So, I'll bet you thought (as so many of us did) that The Little Drummer Boy was written and first recorded in 1958 by Harry Simeone and that it's one of the few almost-brand-new traditional carols. Let's see what Wikipedia has to say:
"The Little Drummer Boy" is a Christmas song from 1958 (words and music by Katherine K. Davis, Henry Onorati and Harry Simeone). The best-known and most standard version is by the Harry Simeone Chorale. It is also known as "Carol of the Drum".
This would be news to Katherine K. Davis, who wrote the song in 1941 under that latter title (Carol of the Drum). Here's a photo of the original manuscript in the Wellesley College Music Library Special Collections. Debate continues to this day whether or not Drum really was a "freely transcribed" Czech carol. Don't ask me.
However, we do know that it was written/transcribed well before Simeone sicced his chorale on it. And we know it came out in sheet music form prior to Harry's retitling of the number. Here's my copy. Notice the Trapp Family Singers (who were highly fictionalized in The Sound of Music) on the cover:
I love the song, by the way. Based on what I've read, I'm one of the few who do! Yet, how did the thing become a monster hit if people don't like it? Hm.... That's the mystery.
Anyway, next up in the strange history of this song is The Jack Halloran Singers' 1957 recording. It's number two in the folder. Sorry about the less than perfect LP copy.
Dawn Halloran, Jack's daughter, had this to say to "Mr. Music" (Jerry Osborne) re her father's 1957 version:
"My father, Jack Halloran, did the original choral arrangement and recorded it for Dot Records in 1957 (one year before Simeone), with the title Carol of the Drum.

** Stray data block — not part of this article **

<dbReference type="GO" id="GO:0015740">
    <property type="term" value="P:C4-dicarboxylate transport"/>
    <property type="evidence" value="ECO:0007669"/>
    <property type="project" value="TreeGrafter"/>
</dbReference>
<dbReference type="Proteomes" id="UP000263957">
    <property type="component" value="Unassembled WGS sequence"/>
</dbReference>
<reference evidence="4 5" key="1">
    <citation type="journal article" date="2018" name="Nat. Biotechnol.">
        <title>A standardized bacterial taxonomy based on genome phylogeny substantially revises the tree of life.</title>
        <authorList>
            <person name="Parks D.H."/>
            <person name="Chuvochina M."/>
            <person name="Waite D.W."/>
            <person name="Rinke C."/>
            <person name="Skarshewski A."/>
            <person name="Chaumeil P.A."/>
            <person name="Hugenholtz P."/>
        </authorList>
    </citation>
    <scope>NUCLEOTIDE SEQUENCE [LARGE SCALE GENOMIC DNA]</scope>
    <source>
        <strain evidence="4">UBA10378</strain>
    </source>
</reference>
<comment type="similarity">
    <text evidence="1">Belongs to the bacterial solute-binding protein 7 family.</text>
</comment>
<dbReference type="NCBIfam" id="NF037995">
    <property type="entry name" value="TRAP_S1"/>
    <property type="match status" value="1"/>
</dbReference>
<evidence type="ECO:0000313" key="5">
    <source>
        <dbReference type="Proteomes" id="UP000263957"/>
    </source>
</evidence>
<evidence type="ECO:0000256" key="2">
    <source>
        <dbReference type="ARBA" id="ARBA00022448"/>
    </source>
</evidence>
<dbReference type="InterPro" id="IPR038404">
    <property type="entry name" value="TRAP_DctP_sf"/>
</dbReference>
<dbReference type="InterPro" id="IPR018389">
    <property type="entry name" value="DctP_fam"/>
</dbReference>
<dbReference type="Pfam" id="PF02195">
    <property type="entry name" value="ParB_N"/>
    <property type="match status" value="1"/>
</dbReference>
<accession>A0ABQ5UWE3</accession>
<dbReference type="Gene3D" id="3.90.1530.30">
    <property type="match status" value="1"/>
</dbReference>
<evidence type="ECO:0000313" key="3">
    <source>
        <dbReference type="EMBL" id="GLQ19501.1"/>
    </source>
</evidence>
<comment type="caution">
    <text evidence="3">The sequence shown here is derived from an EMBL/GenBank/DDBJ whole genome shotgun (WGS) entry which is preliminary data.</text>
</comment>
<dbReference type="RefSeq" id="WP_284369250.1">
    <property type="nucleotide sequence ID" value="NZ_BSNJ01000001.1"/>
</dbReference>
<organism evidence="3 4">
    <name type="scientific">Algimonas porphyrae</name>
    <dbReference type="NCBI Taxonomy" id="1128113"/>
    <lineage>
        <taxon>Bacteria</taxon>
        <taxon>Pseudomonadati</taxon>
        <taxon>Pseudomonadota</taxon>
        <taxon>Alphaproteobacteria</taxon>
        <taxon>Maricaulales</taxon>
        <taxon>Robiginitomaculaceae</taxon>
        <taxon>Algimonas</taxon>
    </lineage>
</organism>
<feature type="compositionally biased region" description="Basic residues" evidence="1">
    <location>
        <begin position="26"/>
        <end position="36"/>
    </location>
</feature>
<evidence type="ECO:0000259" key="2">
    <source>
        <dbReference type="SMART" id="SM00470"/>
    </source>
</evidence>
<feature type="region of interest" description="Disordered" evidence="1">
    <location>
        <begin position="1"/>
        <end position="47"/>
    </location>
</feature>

This is its original name, as a Czech carol simplistically arranged for church choirs by Katherine K. Davis as found on the 1957 Christmas is a-Comin' album by the Jack Halloran Singers.
One of the producers on the project was Henry Onorati, who took the chart from the original recording session to Harry Simeone, urging him to record it and get it out before the Dot release.
Simeone made a minimal number of changes to the chart, added finger cymbals (my father's version is a cappella), changed the title, hired all the same singers, and recorded it.
Dot unfortunately didn't put the single out for the 1957 Christmas season, and Simeone succeeded in getting composing credit (along with Henry Onorati and Katherine K. Davis) for a piece he had nothing to do with."
Given what we already know about the song, I'm inclined to believe Dawn. Especially when we listen to Simeone's 1958 version and hear how very close it is to Halloran's. The 1958 Simeone recording is second from the bottom.
My only problem in/with all of this--the Trapp Family's version ain't all that different from the Halloran arrangement. Not to my ears, anyway. The main difference is that The Trapp Family's version is much faster and the "pum" accompaniment stays on the tonic (a tonic pedal, I think this is called?). At any rate, the song's three chords are implied by the melody and countermelody, regardless of what the "pum"-mers do, so Halloran didn't add a vast amount in his choral arrangement, in my opinion. That is, much credit must go to whomever arranged it for the Trapps.
At any rate, we now know that Simeone was hardly the author of this classic number....